Friday, 22 March 2013 10:22

Missy Black's Style Notes: Serendipity Hair Design; Head Over Heels; Quicky Quick Thrift

Written by  Missy Black
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WANT list: new shoes, vintage style for the home and an optical boutique that loves my face.

Serendipity Hair Design presents the 3rd annual spring Hair and Fashion Runway Event. This New York-runway-style show is held April 19 at Thousand Oaks Golf Club and benefits The Multiple Sclerosis Program at the Saint Mary's Hauenstein Neuroscience Center. "We want to do something that our clients can enjoy. We can share a big night together and support a great cause close to our heart," said Event Director Alyssa Locke, who describes the event as "electric, epic and worthwhile." Expect a silent auction, giveaways, food and a cash bar, among apparel from LBD Exchange and Elizabeth Halsey Boutique. Clothing designs by Kirk Johnson of bVAINcouture II are custom made according to the theme of the show and the finale comes from Alyssa Locke with hand-sewn and refurbished avante garde creations. The bottom line is hair and makeup are extreme and if you're a die-hard fashion show groupie you've got one more for that list. More details are available at serendipityhairdesign.com.

Shoe girls are confidant girls, according to Gina VanGessel and Rosa Piccione. They are transforming Lia Rose in Grand Rapids into Head Over Heels, your new favorite shoe boutique. Seeing a need downtown, the women envision the shop to be a perfect match for the clothing at Gina's Boutique, so look for a variety of flats, heels, sandals and boots. From casual to dress, shoes are from small boutique lines, and the girls anticipate at least 50 different styles, along with jewelry, purses, hats and scarves (hey, one good accessory deserves another and another...). Full transformation is scheduled for the first week of April so stop in to see what all the fuss is about. As both women explain, shoes are like putting a bow on a package. It's the finishing touch.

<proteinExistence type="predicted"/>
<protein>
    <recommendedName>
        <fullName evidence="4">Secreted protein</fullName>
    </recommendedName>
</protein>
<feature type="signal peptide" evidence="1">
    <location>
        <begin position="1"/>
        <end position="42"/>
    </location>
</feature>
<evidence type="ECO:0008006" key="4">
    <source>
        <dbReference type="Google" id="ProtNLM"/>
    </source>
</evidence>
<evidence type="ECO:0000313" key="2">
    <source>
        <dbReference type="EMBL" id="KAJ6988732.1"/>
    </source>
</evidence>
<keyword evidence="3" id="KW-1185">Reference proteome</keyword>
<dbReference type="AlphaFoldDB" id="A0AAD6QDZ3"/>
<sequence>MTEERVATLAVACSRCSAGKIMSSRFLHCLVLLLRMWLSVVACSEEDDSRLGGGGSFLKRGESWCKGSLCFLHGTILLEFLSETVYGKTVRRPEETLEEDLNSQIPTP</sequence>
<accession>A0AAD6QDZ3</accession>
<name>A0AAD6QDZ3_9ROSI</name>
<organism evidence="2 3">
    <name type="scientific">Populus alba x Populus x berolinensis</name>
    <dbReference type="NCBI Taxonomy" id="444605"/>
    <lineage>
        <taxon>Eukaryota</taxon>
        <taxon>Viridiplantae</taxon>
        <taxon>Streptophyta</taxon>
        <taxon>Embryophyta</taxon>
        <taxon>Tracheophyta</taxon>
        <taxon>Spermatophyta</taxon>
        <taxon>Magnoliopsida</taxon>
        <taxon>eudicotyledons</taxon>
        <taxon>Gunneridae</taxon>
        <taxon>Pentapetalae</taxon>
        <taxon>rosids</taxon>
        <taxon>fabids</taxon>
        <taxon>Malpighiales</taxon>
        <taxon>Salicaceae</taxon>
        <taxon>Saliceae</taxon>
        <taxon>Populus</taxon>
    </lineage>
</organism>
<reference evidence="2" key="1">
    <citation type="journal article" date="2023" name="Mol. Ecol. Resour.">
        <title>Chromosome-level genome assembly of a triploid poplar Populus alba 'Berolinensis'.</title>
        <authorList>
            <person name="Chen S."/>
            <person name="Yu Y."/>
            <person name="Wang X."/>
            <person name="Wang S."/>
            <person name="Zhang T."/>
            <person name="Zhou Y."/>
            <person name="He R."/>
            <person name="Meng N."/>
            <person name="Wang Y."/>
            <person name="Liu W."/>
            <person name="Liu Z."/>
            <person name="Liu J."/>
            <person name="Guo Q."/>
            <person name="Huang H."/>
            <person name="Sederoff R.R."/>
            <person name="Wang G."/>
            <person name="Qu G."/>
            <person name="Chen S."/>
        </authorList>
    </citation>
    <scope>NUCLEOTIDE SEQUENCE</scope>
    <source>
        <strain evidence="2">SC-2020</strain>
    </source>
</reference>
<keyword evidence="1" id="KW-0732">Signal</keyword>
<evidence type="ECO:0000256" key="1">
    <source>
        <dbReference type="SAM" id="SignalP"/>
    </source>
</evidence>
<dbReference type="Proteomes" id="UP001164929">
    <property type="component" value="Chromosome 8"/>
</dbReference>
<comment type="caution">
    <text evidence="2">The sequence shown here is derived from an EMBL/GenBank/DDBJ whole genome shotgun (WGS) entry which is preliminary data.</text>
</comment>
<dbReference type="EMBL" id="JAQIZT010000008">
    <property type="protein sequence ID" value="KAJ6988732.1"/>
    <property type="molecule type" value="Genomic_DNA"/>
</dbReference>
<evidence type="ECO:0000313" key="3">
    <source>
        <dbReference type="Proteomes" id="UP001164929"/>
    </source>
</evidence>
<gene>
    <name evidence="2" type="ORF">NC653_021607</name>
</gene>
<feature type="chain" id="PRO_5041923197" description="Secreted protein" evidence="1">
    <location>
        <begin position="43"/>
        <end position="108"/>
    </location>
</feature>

Quickly, Quick Thrift is your source for fabulous vintage items. Owner Lisa Kae Ruff, who has a taste for "that old style," finds them and sells them on Facebook and Instagram, and it's a first-come-first-served deal (items will post and whomever comments first gets it). Think melamine, quilts, knick-knacks, pillows, milk glass and vintage bar items. The rules are that it must be cool, thrift and one-of-a-kind. Ruff describes her treasures as sort of an "Antiques Roadshow" gone wild. "I realized Etsy was missing the social media aspect. I'm trying to mix the two and create a sense of urgency – yet it's not an auction, not eBay," Ruff said. Follow this source for home fashions with "vintage flair" to style your home with Ruff's recipe of history, nostalgia and pops of color. Holla at your girl at quickthrifter.lisa@gmail.com

Sight Optical Boutique in Grand Rapids wants to school you on selecting frames. Matching up the customer's face shape, skin tone and style preferences with the shop's large selection sounds like a tall order. "One of the things we most frequently hear from people walking in the door is that nothing looks good on them," said Owner Michael McConnell. "We have to laugh because once we walk them through the process, they are amazed at how much they are actually capable of wearing."

Try this on for size: Oval shapes have balanced proportions with the chin being slightly narrower than the forehead and high cheekbones. Jackpot! Most frame shapes work but consider square, rectangular and geometric shapes to add angles to your soft curves. Heart shapes feature a broad forehead and wide cheekbones narrowing into a small chin. Bottom-heavy frames work well adding width to the lower face. Round faces—where the length and width are in similar proportions (with full cheeks and few angles)—can benefit from geometric frames to sharpen facial features, or try rectangular and horizontal styles to make the face appear longer, thinner. Square faces that are angular with a strong jaw line, broad forehead and square chin look best when paired with oval and round shapes.

Then, there's skin tone. If you're fair, stay away from bright colors that might draw attention to skin paleness and seek out neutral hues. Medium skin can experiment with rich, bold colors such as purple, blue, green and red. Darker shades should stick with lighter tone frames that stand out from the face.

"While there are always exceptions to every rule, and rules sometimes overlap, some basics do apply when selecting the right pair of glasses," McConnell said. With expertise like that, you can slip on styles with confidence. Cat-eye frames anyone?

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